The HoS crystal ball gazing

The Herald on Sunday has been crystal ball gazing. There are two notable commentaries.

The first is from Kieran Nash who seems to be busily making a name for himself as a political correspondent without the lefty baggage of Bernard Orsman or Brian Rudman. He writes about Jami-Lee Ross.

Jami-Lee Ross-the rising star

Age is just a number for Jami-Lee Ross. The 25-year-old has put his hand up to represent National in this year’s Botany by-election, which was left vacant after MP Pansy Wong resigned her post last month.

Ross faces two challenges – the first, being selected by the party, then secondly to be elected by the people. If successful, he will be the youngest MP in Parliament.

Ross, despite his relative youth, is already an experienced politician, having served two terms at the now-defunct Manukau City Council and his current role as Super City councillor makes him the city’s youngest.

“I suppose it’s unusual for a young person to get involved in politics,” says Ross.

“The work I did must have paid off because [his ward] re-elected me two times now.

Yes Jami-lee has developed a habit of winning. His youth, which some detractors are mouthing off about is actually just his physical age. I’ve known Jami-lee for quite a few years, actually since he was 18 and newly elected, and he has always impressed me with a political, world view age much more advanced than his physical age would suggest.

Ross has also been one of the more vocal members of the Auckland Council, and was a thorn in then-Manukau Mayor Len Brown’s side over credit card misspending spending last year.

He’s a fan of saying what he thinks: “I don’t believe in simply being a nodding head.”

Ross says this year will be busy and although he can’t say for sure, he hopes to be selected.

“I never take anything for granted in elections and it will be another campaign.”

Good thing that…never ever take selections or elections for granted. You have to work hard to earn people’s vote and keeping it is just as much work. If you lose their confidence then it is curtains for sure.

Bryce Edwards, in the same article comments on the influentials. For some reason he puts Captain Panic Pants, Kevin Taylor.

Kevin Taylor-John Key’s Chief Press Secretary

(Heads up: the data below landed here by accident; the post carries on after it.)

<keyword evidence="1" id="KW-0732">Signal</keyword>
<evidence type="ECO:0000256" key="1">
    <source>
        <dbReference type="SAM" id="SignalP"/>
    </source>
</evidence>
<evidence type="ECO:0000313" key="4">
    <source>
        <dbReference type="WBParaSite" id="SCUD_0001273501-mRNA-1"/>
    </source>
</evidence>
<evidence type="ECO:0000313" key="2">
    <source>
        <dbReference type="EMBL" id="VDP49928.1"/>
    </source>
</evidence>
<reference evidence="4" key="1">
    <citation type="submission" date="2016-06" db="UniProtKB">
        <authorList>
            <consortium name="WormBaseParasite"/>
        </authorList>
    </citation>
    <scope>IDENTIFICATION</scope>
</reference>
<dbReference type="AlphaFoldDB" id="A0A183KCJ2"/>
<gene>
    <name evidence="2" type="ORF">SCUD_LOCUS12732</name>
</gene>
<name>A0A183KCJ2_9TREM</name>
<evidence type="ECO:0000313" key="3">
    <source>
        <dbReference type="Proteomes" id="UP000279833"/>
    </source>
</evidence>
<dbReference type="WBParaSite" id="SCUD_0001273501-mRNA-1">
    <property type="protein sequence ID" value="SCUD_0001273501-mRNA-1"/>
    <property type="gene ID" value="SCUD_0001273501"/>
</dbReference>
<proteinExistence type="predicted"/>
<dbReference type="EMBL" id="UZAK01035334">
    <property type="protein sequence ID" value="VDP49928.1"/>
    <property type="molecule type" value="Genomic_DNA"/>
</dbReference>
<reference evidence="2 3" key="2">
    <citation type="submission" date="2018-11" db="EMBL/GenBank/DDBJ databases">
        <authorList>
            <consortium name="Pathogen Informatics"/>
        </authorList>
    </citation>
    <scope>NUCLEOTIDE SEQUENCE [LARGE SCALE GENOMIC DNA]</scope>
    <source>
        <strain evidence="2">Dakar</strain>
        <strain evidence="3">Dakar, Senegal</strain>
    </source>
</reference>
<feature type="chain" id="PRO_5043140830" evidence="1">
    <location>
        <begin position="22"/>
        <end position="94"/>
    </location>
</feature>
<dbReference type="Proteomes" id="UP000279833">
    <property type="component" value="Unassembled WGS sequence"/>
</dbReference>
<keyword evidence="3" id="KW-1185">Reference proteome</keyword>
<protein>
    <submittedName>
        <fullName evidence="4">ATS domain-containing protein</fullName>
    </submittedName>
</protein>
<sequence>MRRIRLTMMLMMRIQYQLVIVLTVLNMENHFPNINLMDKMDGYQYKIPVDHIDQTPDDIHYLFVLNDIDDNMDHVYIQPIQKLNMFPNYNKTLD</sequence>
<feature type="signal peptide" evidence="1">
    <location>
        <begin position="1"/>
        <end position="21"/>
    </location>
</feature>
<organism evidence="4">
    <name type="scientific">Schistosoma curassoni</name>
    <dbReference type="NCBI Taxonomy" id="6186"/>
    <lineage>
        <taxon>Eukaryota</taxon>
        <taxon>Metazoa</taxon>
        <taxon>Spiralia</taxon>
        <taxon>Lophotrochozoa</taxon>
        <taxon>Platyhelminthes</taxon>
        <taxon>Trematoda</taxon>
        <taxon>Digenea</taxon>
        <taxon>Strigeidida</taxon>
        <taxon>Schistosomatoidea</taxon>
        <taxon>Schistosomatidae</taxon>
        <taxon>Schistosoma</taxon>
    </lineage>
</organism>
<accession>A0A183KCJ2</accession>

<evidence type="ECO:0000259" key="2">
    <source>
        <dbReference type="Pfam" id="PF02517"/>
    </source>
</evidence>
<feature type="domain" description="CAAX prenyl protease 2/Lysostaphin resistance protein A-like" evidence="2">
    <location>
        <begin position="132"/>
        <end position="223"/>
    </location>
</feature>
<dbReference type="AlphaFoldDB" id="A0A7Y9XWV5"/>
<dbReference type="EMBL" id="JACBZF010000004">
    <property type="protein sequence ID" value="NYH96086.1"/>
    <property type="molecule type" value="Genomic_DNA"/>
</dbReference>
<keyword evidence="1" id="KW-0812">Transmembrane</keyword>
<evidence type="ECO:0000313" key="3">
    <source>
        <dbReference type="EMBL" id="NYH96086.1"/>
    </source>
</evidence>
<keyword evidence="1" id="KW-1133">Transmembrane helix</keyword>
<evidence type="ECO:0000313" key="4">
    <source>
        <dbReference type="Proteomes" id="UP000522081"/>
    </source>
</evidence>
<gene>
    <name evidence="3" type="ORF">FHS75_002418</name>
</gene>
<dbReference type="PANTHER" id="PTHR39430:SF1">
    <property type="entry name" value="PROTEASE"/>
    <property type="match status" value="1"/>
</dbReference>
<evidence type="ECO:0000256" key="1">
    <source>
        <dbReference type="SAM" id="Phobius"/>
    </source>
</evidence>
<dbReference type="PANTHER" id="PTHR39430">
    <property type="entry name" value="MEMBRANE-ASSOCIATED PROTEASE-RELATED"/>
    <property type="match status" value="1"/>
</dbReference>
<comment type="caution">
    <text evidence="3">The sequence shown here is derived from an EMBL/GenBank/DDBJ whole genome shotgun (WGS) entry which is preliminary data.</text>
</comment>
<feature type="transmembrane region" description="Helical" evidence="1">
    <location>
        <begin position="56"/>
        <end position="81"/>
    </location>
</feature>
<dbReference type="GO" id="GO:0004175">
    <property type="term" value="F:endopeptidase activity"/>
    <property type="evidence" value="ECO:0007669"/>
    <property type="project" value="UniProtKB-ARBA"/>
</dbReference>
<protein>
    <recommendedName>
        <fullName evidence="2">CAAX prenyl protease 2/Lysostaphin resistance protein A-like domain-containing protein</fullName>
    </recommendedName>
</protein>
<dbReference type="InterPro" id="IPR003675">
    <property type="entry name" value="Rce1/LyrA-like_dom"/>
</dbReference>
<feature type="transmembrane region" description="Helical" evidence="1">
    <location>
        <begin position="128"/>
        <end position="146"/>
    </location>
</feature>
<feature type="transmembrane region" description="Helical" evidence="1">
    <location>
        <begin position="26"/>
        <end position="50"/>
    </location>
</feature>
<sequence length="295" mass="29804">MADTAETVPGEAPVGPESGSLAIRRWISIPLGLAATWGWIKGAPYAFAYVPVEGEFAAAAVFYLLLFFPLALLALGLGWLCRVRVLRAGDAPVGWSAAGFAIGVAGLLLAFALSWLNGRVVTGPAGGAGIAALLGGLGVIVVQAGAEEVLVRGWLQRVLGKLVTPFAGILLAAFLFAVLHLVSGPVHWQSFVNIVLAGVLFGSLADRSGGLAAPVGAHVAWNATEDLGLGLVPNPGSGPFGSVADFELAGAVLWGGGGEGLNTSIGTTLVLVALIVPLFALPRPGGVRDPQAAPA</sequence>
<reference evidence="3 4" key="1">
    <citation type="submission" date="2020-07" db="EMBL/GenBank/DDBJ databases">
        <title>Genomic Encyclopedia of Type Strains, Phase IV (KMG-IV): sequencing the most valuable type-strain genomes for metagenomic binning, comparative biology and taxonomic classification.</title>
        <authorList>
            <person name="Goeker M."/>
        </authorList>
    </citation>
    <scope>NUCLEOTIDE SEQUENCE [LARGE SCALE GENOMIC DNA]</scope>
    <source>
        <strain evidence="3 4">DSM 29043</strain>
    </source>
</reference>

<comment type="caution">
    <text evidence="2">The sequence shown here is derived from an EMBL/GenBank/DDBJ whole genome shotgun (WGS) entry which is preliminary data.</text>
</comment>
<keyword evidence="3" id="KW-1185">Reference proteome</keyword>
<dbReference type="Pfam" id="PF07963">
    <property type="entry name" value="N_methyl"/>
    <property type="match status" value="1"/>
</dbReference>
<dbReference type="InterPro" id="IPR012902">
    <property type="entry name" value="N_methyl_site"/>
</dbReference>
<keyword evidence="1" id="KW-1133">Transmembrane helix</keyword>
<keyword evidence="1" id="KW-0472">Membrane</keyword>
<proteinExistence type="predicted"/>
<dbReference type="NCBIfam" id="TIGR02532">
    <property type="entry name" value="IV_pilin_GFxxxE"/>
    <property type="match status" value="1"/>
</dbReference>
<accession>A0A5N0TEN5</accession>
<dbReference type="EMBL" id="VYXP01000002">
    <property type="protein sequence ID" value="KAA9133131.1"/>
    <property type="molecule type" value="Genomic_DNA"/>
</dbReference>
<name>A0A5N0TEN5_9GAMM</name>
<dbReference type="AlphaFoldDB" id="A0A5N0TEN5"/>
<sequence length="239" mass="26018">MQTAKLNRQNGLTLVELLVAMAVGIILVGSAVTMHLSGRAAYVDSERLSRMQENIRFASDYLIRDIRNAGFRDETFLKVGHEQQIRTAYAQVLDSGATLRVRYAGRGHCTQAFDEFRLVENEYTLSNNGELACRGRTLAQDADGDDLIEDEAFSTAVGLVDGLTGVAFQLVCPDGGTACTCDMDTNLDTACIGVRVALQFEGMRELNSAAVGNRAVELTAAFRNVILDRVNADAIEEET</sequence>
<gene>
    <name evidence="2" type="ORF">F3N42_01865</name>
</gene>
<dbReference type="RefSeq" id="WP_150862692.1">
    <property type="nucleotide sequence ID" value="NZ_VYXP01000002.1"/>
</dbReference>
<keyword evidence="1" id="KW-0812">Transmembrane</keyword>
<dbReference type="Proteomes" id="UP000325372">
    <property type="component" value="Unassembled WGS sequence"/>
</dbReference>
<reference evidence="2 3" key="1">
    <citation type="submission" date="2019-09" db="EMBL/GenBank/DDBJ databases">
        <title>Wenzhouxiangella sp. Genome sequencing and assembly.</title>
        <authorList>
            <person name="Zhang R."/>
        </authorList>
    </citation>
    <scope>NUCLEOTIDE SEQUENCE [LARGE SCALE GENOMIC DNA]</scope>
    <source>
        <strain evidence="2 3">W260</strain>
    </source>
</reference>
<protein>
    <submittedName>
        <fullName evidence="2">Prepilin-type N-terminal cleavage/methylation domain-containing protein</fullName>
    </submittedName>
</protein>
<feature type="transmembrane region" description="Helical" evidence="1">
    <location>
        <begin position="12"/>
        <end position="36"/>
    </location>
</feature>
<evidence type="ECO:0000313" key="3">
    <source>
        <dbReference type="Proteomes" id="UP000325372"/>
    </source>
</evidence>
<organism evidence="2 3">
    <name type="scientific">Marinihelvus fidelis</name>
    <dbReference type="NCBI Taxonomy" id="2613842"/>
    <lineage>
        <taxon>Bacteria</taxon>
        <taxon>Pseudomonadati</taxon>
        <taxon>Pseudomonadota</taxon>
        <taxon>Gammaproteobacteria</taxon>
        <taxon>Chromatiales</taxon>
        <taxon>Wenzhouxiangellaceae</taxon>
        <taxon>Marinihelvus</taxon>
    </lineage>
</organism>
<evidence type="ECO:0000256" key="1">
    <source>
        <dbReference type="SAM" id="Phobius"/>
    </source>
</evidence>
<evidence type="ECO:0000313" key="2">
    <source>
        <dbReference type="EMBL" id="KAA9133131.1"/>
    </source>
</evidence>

Previously a New Zealand Herald reporter, Taylor is now the top spin doctor in New Zealand politics, and is credited with helping to keep Key’s popularity at all-time highs. He’s done this by filtering out most of the radical and unpopular policy proposals within the current Government – his nickname in the Beehive is “Captain Panic Pants” because of his extremely risk-averse nature.

This year, Taylor will therefore be making sure that Key and the Government don’t put a foot wrong before the public go to the polls.

I have to respectfully disagree with Bryce Edwards there. Kevin Taylor is no Bevan Burgess and certainly not even remotely close to Mike Munro in his skill levels.

If Captain Panic Pants is so good why did we get ACC, Mining on Schedule 4 and other silly distractions? Under the control of Kevin Taylor, National has no coherent message with their media. The media across ministers departments are in silos with almost no co-ordination with key ministers as a result no-one knows what John Key actually stands for other than wanting to be PM and being relaxed.

Yep, so, have to disagree with Bryce on that one.


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As much at home writing editorials as being the subject of them, Cam has won awards, including the Canon Media Award for his work on the Len Brown/Bevan Chuang story.  And when he’s not creating the news, he tends to be in it, with protagonists using the courts, media and social media to deliver financial as well as death threats.

They say that news is something that someone, somewhere, wants kept quiet.   Cam Slater doesn’t do quiet, and as a result he is a polarising, controversial but highly effective journalist that takes no prisoners.

He is fearless in his pursuit of a story.

Love him or loathe him.  But you can’t ignore him.

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